With the October deadline fast approaching much of Brexit still remains uncertain. Companies may wish to consider and prepare for the practical implications to their Irish registered companies in the event of a no-deal Brexit.
EEA resident director requirement
Under Section 137 of the Companies Act 2014 every Irish registered company must have at least one director appointed who is an EEA resident. The EEA (European Economic Area) is comprised of all EU member states in addition to Iceland, Norway and Liechtenstein.
In the event of a no-deal Brexit, companies relying on a UK resident director to fulfil this requirement under the Act could be in breach of Section 137.
There are three options for companies to consider in preparation to comply with Section 137:
- Appointment of an EEA resident director
- Section 137 bond
- Section 140 certificate
1. Appointment of an EEA resident director
For most companies the obvious option would be to appoint an EEA resident director. Whilst it may be an obvious option, the board would need to approve the appointment and ensure the appointment complies with the company’s constitution.
2. Section 137 bond
An alternative option would be to put in place a Section 137 bond which excuses the company from needing an EEA resident director. The bond must be for the value of €25,000 and for a minimum period of two years, and can be obtained from an insurance broker. On the expiration of the bond, the company is obliged to renew and submit the bond to the Companies Registration Office (CRO) prior to the expiration of the existing bond. The purpose of the bond is to act as a form of insurance for the company to pay a fine or penalty imposed on it under the Act or the Taxes Consolidation Act, 1997.
A bond can only be entered into when the need arises, meaning that a bond cannot be put in place until a UK resident director is no longer classified as being an EEA director under the Act. This will leave companies non-compliant and in breach of Section 137 until such time that the bond is issued and delivered to the CRO.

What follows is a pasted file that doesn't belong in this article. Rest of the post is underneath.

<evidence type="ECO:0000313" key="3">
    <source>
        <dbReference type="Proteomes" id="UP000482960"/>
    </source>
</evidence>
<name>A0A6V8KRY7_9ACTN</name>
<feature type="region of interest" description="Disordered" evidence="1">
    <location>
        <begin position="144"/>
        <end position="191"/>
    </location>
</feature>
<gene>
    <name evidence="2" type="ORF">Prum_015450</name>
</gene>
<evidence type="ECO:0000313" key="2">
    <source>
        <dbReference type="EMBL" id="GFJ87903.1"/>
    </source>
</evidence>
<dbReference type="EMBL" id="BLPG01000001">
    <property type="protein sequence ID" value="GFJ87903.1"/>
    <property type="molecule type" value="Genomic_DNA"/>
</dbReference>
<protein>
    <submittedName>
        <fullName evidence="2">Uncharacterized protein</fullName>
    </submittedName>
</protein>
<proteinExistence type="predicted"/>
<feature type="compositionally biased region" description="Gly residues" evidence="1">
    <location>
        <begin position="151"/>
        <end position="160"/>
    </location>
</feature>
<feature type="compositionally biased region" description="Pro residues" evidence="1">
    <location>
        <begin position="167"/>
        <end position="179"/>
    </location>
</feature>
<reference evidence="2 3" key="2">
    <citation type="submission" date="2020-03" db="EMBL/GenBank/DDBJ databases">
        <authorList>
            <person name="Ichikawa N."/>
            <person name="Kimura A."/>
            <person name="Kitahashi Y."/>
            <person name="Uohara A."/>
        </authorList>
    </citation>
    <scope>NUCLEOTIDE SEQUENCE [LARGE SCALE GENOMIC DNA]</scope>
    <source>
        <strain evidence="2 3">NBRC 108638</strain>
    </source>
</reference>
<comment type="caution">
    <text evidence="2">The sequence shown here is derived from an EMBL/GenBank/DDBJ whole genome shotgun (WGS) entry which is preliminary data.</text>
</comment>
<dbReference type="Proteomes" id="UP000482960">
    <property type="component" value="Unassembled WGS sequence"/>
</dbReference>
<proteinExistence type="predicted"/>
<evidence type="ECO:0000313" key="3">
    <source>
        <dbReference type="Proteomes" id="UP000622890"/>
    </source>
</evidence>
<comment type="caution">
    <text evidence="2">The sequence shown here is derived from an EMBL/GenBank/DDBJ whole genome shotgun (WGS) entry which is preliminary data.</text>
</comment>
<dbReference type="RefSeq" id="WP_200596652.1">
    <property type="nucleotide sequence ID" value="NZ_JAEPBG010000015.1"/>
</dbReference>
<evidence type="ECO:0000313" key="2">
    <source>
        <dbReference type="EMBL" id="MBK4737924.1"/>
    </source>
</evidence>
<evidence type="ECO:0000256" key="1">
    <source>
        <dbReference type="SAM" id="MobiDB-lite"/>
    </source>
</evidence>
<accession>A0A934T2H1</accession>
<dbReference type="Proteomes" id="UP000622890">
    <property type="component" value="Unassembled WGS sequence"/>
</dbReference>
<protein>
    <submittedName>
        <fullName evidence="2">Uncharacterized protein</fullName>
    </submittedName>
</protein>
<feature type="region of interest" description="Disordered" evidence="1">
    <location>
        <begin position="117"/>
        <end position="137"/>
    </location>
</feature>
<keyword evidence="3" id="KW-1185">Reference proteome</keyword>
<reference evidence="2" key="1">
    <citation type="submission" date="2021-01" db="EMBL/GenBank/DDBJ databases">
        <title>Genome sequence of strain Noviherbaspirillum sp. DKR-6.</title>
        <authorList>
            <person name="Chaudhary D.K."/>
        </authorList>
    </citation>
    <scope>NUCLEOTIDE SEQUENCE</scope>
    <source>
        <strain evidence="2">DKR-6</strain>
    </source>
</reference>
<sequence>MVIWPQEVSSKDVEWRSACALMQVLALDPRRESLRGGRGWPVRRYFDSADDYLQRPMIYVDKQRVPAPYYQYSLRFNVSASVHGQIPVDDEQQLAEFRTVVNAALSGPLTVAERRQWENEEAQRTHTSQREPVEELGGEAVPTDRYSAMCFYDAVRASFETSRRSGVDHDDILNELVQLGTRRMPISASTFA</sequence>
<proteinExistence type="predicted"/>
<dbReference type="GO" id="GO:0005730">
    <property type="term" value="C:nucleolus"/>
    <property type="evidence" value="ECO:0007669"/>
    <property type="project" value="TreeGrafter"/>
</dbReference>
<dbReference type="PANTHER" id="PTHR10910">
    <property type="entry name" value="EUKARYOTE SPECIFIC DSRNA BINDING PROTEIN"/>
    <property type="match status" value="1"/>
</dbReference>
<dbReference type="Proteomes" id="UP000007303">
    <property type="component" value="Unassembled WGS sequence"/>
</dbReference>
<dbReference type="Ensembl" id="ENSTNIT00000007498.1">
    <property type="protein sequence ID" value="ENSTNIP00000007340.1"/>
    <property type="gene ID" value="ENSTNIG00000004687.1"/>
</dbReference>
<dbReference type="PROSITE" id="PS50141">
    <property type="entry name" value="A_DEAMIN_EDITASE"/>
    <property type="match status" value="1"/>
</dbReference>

3. Section 140 certificate
The final option to consider is obtaining a Section 140 certificate. Under Section 140 of the Act a company may apply for such a certificate exempting it from the requirement of having an EEA resident director. A company will need to make an application to the Revenue Commissioners in support of the position that it has “reasonable grounds to believe that the company has a real and continuous link with one or more economic activities being carried on in the State.”
Revenue must be satisfied of one or more of the conditions of Section 140(9) of the Act:
- the affairs of the company are managed by one or more persons from a place of business established in the State and that person or those persons is or are authorised by the company to act on its behalf;
- the company carries on a trade in the State;
- the company is a subsidiary or a holding company of a company or other body corporate that satisfies either or both of the conditions specified in paragraphs (a) and (b); or
- the company is a subsidiary of a company, another subsidiary of which satisfies either or both of the conditions specified in paragraphs (a) and (b).
The option of a Section 140 certificate will only be relevant for existing companies and not companies that are newly incorporated. This is because new companies will not (at the point of incorporation) be in a position to show a real and continuous link with one or more economic activities being carried on in the State. An exception may arise where Revenue are satisfied that the proposed trading activity to be carried on by the company reached an agreement with a state enterprise or development agency in the State.
Once the statement from Revenue has been received, an application must be made to the CRO within two months of the date of the statement.
Where the Revenue Commissioners become aware that a company has ceased to have a ‘real and continuous link’ it will notify the CRO in writing of the updated circumstance. In such circumstances a company will be required to either appoint an EEA resident director or put in place a Section 137 Bond.
Consequences of non-compliance
Non-compliance with section 137 of the Act is a Category 4 offence which can result in a fine of up to €5,000 against the company and the officers of the company.
The Registrar also has the power to strike a company off the register if the company is in breach of Section 137.
Exemption of subsidiary from filing statements
The Act allows for the parent companies to give an irrevocable guarantee covering the liabilities and commitments of the subsidiaries to allow those subsidiaries to avail of an exemption from having to file financial statements in respect of the financial year in question. Where such a guarantee is in place, provided other conditions set out in the Act are met, the subsidiary may file the financial statements of the parent company rather than its own.
This exemption only applies where the parent company is established and registered in an EEA state. In the event of a no-deal Brexit, Irish subsidiaries of UK parent companies will no longer be able to rely on the exemption and be required to file their own financial statements.
If you have any queries in relation to this or any other aspect of your corporate compliance requirements, please do not hesitate to contact our Company Secretarial Department or any of your normal contacts in the firm.